HOUSTON CHRONICLE - ‘Gypsies in Coliseum: Hendrix Hypnotism’ by Jill Melichar:
“A gold star to Concerts West for one of the finest rock concerts that Houston’s hip audiences have ever experienced. Even the Coliseum didn’t seem like such a bad place for Jimi Hendrix since the show began practically on time and the near capacity crowd had surprisingly few gendarmes to trip over.
Ball and Jack from Seattle, Wash. opened. It is a good jazz rock group with six tremendously talented musicians. They totally captured the audience with their hypnotic music and message of brotherhood.
After a decently brief intermission Jimi Hendrix and his Band of Gypsies strolled on stage. The audience rose to its feet – more a gesture of homage than anything else.
Hendrix, one of the brighter peacocks among superstars, was a rainbow-like sight to behold. He wore black leather flared pants, tie-dyed chiffon shirt, multi-hued sequined vest, a super-colorful silk headband and a multi-colored rope belt. Too much!
Hendrix and his guitar ran the gamut of an unbelievable repertoire: rock ‘n’ roll, rock (‘Johnny B Goode’), blues rock (‘Getting My Heart Back Together’), acid rock (‘Let Me Stand’ and ‘Foxy Lady’), hardest rock (‘Will I Live Tomorrow?’) and much more. Every number had that undeniably dynamic Hendrix magnetism and smooth professionalism. Hendrix is better than ever. He has mellowed greatly since his days with The Experience. He has his head together.”
THE DAILY COUGHER - ‘Hendrix Offers Brash, Sexual Concert’ by Eric Gerber
“Dressed in leather pants, multi-hued voile blouse, and a sequined bolero jacket, this gypsy’s garb was as loud as the music he played. On a stage guarded by two black sheriffs was Billy Cox, bearded Mitch Mitchell, and Hendrix who told the crowd of 8,000, “Uh, let me get this pubic [sic, public] saxophone in tune and we’ll get into our own world.” One minute later he broke into a version of ‘Johnny B Goode’ that wasn’t very Chuck Berry and continued to play for over two hours. He had been preceded by Ballin’ the Jack [sic], a Seattle group riding the wave of popularity created by such brass-oriented bands as Chicago and Blood, Sweat, and Tears. They were well organized, but prone to sickly-sweet chit-chat between numbers. The highlight of their set came when they let loose with a Dixieland ending that would have made Pete Fountain proud. After a finale called “Hold On” that included a plea for peace, freedom, and apple pie, they left to thunderous applause.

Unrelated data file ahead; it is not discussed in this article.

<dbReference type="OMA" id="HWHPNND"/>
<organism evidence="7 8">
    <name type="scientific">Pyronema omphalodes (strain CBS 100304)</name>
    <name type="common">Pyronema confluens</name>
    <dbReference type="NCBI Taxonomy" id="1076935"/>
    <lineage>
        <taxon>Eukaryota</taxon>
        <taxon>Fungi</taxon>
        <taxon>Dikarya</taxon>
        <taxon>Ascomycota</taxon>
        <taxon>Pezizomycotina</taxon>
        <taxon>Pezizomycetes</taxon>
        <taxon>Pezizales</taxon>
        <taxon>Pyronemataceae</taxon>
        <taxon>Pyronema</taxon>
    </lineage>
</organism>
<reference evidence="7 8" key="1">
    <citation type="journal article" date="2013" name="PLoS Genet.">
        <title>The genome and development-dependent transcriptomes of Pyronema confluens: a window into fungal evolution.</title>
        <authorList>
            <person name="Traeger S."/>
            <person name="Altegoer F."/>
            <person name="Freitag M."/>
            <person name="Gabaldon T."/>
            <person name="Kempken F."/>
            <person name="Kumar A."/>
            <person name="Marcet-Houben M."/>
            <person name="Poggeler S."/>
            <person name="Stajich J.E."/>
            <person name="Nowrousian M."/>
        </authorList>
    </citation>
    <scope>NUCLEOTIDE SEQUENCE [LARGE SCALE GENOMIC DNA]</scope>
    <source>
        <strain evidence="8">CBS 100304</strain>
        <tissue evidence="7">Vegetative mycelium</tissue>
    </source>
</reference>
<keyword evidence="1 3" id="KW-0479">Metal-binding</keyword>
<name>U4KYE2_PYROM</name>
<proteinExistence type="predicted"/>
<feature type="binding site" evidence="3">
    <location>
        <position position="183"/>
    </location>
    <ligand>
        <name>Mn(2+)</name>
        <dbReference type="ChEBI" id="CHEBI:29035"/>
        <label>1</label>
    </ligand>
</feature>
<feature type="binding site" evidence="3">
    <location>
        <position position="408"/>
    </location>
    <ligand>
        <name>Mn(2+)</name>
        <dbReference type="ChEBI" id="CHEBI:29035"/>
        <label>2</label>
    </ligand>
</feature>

[ ..]… from the fourth row the sound was deafening; Hendrix’s new Woodstock sound system consists of his old one, three 250-watt Marshall amps, being re-amplified through the PA. Frightening! He played many of the “moldies” such as “Fire,” “Foxy Lady,” “Purple Haze,” and his superb blues number “Red House.” He also introduced (to Houston anyway) “Easy Rider,” “Machine Gun,” and, from the movie Woodstock, “The Star-Spangled Banner” which he insists on calling “America.”
The crowd was made up of middle- class “hippies” shooting the peace
sign at anything that moved. The climax came as Hendrix started “Hey Joe” and the crowd surged forward trying to be part of everything that was happening. The guards, choosing discretion in place of valor, let them come and it wasn’t long until girls began to climb up boyfriends’ backs and lunged at Jimi, screaming nothing in particular, just screaming until it was over.”